Monday, August 30, 2010

Horse Health Care - Checking Lameness in a Horse

I received a private message from David in Elk Grove, Illinois concerning lameness in his horse. David asked: "It seems quite a bit my horse starts limping, sometimes even after days where I don't ride him. What do I look for and when do I need to call a Vet?"

Any number of things can cause apparent lameness in a Horse. A muscle, ligament or tendon strain; a foreign object penetration of the hoof; recent hoof trimming where too much hoof is taken off – this is called quicking the hoof and is much like when humans cut too much finger nail off; and, sometimes a horseshoer can drive nail too deep into the hoof and enter the living laminae of the hoof.

Horse’s often roll and get cast – this is where their legs and hoofs are underneath or through a fence, usually only momentarily, but trauma can occur to their boney joints of soft tissue.

When one of my horses or a horse I am asked to look at comes up lame, I’ll start from the ground up. First moving him around a little to see what leg he is giving to. From there I start at the hoof and work my way up attempting to determine the cause.

I’ll check for heat from the hoof up to the elbow. Heat often indicates inflammation and therefore can localize the problem. Heat around the hoof can indicate founder and a Vet needs to be called immediately. I’ll clean the hoof and check for foreign object penetration of the hoof or evidence of a stone bruise and if the shoeing was recent, look for evidence of bleeding and see if the nails where driven in too deep (or high on the hoof wall).

As I work my way up the leg, I’ll squeeze to see if the horse gives to it indicating the problem area. I check around the coronet band of the hoof. Sometimes a foreign object will penetrate the hoof and come of near the coronet band. And check the heel bulbs where sometimes the horse will overstep and cut himself.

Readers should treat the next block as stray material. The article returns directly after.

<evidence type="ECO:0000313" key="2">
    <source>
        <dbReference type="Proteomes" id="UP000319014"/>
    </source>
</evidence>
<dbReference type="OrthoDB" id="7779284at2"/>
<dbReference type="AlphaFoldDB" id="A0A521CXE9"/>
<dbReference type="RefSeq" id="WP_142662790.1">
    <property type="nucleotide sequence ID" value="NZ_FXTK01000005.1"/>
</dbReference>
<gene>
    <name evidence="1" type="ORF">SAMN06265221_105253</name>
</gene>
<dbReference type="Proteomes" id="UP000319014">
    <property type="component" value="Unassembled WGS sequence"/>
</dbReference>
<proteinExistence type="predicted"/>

I’ll check the pastern for pain on pressure and obvious signs of trauma; the same with the fetlock. I’ll move up the long cannon bone and pay particular attention to the tendon running along the back of the cannon bone as often this will be strained or swell. If the horse has a “bowed” tendon it will be apparent through your feel. I’ll check and squeeze around the knee and look for signs of fluid buildup.

Sometimes I’ll flex the leg for 40 seconds or so, let go, then quickly move the horse off to see if that makes him give to that leg more. Sometimes this is indicative of a injury (permanent or temporary) to the knee joint. In any case, if your horse is very lame or slightly lame for more than a couple days, I think it’s time to get a Vet out. And I always err on the side of caution and would call a Vet earlier rather than later. If your horse, as in David’s case, appears to be lame quite a bit of the time, sometimes a joint product like Glucosamine can help. Hope this video helps.

Another tool to check for hoof problems or the hoof as a cause for lameness is the Hoof Tester. Use of this tool needs to be careful. You can squeeze too hard and get any horse to flinch, but the idea behind this tool is to introduce pinpoint pressure on the hoof to see if you can localize the problem to the hoof and a specific area of the hoof. The below video demonstrates the use of the hoof tester.

Western Horseman offers, from their excellent line of horsemanship books, a book titled “Understanding Lameness” by Terry Swanson, DVM. This is book is available here at the bottom of his page or to the left under Horsemanship Books, My Recommendations. I highly recommend this book but I’ll admit I have much to learn on the subject of lameness.

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